OPINION: Let's not get in too much of a tizz about the news from New Zealand Smelters (NZAS) this week. Sure, the announcement that the plan to axe 100 jobs has been brought forward is not the good type of news we like to report - it would be far better to hear 100 jobs were being created - but this possibly isn't the doom and gloom news that it's been portrayed as.
Doomsayers are suggesting this is the start of the end for the smelter, which began operating at Tiwai Point in 1971 and has been an essential part of Southland's economy for more than 40 years. But you need to remember that a closed smelter versus a productive one - or a sold one - is of little financial benefit to majority owner Rio Tinto.
It's in the company's best interests to keep the plant going, even if it's just to sell to someone else. It would make no money from closing it.
This is simply a case of the world's global economic woes and general slowdown affecting Southland in its backyard and a company looking to reduce costs.
Demand for aluminium is down, thus simple economics dictate the price paid for the commodity must drop. The high New Zealand dollar has been a thorn in the side of exporters for some time, and with 90 per cent of NZAS's output heading overseas there must be little surprise at the impact it's having.
So what does a business do when its revenues are taking a hit? If it can't make more money from what it produces it must cut costs. And when you're a big company - NZAS contributes more than $500 million to the Southland economy annually - big cuts are required.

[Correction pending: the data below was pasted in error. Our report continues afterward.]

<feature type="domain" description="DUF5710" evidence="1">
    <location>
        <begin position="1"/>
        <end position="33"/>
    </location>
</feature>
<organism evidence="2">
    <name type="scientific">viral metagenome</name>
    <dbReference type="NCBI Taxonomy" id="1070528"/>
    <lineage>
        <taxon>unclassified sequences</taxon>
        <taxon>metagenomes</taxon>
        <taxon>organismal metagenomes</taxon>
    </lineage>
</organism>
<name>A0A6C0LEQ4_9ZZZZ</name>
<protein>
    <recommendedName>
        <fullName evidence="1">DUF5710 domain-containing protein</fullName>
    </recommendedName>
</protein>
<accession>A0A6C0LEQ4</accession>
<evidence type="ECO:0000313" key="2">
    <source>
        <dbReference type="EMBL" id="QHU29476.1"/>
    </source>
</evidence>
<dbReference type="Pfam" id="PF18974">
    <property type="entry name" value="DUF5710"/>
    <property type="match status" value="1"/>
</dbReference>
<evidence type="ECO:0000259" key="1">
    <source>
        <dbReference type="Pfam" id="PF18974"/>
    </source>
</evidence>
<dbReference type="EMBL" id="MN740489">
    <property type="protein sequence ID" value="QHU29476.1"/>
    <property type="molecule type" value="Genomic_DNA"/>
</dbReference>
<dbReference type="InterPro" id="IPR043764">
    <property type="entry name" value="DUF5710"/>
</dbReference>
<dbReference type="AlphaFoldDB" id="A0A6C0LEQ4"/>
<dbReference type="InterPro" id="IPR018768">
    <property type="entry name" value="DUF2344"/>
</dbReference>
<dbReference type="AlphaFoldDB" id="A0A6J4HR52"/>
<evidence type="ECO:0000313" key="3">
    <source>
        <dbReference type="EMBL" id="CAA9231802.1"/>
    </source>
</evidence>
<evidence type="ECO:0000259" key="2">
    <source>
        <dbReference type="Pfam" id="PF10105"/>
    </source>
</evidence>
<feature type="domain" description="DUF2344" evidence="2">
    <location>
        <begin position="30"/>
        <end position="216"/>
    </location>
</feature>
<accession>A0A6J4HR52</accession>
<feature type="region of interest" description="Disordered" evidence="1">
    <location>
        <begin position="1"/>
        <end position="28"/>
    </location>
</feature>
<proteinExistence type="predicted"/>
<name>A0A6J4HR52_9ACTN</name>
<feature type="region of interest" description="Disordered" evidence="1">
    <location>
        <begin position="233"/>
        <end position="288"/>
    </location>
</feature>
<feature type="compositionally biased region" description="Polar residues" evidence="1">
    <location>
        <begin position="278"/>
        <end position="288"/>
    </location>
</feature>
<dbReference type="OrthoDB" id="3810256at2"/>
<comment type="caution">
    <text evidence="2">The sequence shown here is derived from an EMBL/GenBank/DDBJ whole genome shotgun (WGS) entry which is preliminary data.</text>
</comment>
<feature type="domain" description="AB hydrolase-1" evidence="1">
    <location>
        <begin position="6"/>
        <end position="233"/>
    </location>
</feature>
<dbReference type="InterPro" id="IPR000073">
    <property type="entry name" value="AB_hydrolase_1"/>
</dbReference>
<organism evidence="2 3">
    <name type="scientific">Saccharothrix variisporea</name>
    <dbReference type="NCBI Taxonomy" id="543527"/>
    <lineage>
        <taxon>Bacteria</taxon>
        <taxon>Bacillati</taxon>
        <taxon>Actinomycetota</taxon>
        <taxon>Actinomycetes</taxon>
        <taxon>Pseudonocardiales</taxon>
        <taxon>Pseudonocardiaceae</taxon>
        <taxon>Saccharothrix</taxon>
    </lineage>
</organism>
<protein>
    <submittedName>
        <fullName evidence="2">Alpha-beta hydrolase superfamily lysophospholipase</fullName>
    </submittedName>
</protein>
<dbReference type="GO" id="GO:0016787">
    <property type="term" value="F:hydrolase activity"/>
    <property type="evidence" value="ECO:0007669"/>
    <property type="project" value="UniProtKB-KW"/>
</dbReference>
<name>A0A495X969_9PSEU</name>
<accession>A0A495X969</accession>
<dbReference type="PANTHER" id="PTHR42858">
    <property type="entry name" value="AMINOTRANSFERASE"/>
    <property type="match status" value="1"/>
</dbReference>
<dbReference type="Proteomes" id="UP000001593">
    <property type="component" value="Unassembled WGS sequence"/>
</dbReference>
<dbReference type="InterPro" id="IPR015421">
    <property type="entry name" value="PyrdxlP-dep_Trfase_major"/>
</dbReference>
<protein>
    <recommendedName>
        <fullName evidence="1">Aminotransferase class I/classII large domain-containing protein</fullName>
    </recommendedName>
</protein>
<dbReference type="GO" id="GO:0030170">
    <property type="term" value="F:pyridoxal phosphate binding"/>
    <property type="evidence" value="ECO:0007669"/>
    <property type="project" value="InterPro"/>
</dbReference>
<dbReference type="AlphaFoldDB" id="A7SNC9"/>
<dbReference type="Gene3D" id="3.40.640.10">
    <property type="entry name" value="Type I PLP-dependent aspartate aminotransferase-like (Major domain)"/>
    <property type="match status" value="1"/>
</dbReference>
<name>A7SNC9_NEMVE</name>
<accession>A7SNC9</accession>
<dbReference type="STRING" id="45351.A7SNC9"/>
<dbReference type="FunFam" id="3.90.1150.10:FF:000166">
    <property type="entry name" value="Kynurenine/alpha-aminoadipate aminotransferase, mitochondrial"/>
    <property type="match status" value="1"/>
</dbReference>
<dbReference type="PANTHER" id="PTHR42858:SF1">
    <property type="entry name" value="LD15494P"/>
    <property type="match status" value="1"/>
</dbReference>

The site has already lost 35 jobs through attrition and had planned to lose a further 65 over five years. That timescale has changed so those jobs will go by November. The company wants to move staff into vacant roles or take voluntary redundancy, a move that could be popular with some senior members of staff. If you're a long-time employee, the attraction of a year's salary as redundancy (two weeks pay for every year of employment up to 26 years) might be a nice way to shift into retirement.
To the company's credit, it has made no secret of the trouble it is in and the efforts being made to ensure its survival.
Another big cost is the company's electricity bill - more than $320 million annually. It uses about 15 per cent of New Zealand's generated power. So, understandably, Rio Tinto is keen to renegotiate the terms of its electricity contract with Meridian Energy. Well, more than keen - Labour's David Shearer and the Greens' Russel Norman say Rio's announcement is a warning to Meridian and the Government that it's serious about wanting a new deal.
No-one expects anyone to roll over and take one for the team. But in good times, when demand is high, prices tend to go up. In bad times, perhaps prices need to come down.
It's an interesting issue. One side holds some fairly strong cards in its favour - 800 direct and several hundred indirect jobs plus the economic lifeline of thousands of Southlanders. The other side produces electricity it wants to sell for a profit - electricity let's not forget, that could be injected into the national grid, albeit at a significant capital cost.
Throw into the mix complex issues around governance - remember the Government wants to sell Meridian as part of its asset sales programme - and you've got a problem that isn't going to be resolved over a cup of tea.
What's needed is some bold leadership to ensure a satisfactory outcome for everyone that ensures the survival of the smelter and those jobs. And when we say everyone, we don't just mean the companies - we mean every Southlander.
- © Fairfax NZ News
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